The Institute of Motion Analysis and Research (IMAR), Dundee University, are continuing research into our designs to produce blood flow analysis to provide a precise reading of the blood flow levels a rider will experience in the groin area with a wide range of saddles and including our MS9 design, this requires specialist equipment and skills,* the MS9 had the best performance.
(*unlike conventional saddle designs, there is nothing to mount the censor on ~ i.e. nothing at all pressing on, or against the pudendal area)
Dr Laurence Berman’s previous assessment:
With regard to the revolutionary Manta bicycle saddle design…
…Blood flow and other vessel pressure effects do not need to be measured as this design does not make contact with the areas I would be involved in testing. Furthermore this means that it is not possible to test in the same way as classic saddle designs, as ultrasound analysis techniques require physical contact in these areas.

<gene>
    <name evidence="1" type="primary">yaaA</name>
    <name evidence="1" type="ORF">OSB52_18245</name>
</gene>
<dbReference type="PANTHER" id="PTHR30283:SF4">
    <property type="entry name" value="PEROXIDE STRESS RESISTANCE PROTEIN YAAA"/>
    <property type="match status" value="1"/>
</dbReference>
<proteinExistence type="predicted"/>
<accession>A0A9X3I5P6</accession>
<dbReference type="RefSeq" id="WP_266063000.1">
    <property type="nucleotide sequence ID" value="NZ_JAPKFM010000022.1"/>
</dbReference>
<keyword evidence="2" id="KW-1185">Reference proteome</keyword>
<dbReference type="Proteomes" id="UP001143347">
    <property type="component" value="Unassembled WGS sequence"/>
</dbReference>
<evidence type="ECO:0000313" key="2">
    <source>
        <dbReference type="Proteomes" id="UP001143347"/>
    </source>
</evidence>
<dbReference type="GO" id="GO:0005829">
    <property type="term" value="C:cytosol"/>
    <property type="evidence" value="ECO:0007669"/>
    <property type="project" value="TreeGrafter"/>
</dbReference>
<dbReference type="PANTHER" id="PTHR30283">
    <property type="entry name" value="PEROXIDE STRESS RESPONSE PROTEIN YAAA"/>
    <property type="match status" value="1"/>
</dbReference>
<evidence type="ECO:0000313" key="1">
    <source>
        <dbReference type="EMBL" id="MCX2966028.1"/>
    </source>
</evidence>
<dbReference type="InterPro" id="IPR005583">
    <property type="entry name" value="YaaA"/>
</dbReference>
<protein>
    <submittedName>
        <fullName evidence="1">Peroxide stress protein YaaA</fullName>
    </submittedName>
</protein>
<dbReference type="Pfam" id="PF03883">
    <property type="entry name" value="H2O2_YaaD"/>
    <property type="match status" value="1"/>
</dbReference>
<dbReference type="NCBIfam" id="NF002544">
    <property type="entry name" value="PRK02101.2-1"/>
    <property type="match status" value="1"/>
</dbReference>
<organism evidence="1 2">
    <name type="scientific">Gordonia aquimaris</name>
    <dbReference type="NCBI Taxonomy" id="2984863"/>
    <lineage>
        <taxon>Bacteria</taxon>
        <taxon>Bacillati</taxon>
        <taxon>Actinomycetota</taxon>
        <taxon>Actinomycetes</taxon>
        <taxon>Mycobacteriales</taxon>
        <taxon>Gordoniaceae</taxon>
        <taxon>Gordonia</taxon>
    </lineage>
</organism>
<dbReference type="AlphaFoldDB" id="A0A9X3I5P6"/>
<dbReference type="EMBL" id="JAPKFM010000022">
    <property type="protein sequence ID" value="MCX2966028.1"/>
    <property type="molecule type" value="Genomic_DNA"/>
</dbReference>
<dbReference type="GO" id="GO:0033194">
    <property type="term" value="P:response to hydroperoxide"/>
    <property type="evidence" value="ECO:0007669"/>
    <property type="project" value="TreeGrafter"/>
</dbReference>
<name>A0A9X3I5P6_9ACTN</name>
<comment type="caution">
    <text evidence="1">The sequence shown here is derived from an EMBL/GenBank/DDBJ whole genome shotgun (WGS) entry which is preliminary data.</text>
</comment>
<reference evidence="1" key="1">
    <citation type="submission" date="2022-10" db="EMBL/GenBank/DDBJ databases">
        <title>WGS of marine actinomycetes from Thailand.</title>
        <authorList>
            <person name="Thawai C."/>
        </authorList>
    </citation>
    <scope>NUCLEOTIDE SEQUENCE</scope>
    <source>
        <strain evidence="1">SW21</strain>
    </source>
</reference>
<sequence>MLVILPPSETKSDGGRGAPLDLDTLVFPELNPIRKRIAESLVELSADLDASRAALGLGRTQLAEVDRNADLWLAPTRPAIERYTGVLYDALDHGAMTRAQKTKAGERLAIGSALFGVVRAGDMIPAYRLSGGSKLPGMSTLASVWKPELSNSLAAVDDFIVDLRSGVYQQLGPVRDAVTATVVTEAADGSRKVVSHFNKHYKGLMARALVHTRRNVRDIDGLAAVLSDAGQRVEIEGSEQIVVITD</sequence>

It is obvious from inspecting this design that as there is no contact in the areas that are proven to be problematical with conventional designs; I would suggest that the blood flow analysis for a cyclist using this saddle would probably approximate to that of a person exercising other than on a bicycle; i.e. a general increase in blood flow as opposed to the pudendal-artery-specific restriction found in riders using conventional saddles.
This means that – with this particular design – long-term damage caused by lack of blood flow – and hence oxygen to the tissues – otherwise supplied by the pudendal arteries is unlikely to happen nor will the relatively more abrupt potential damage from compression/crushing of the arteries be expected.
I am happy to be universally quoted on this matter with regard to this particular design
Dr Laurence Berman
Department of Radiology, University of Cambridge, Level 5, Box 219,
Addenbrooke’s Hospital, Hills Road, Cambridge CB2 2QQ, UK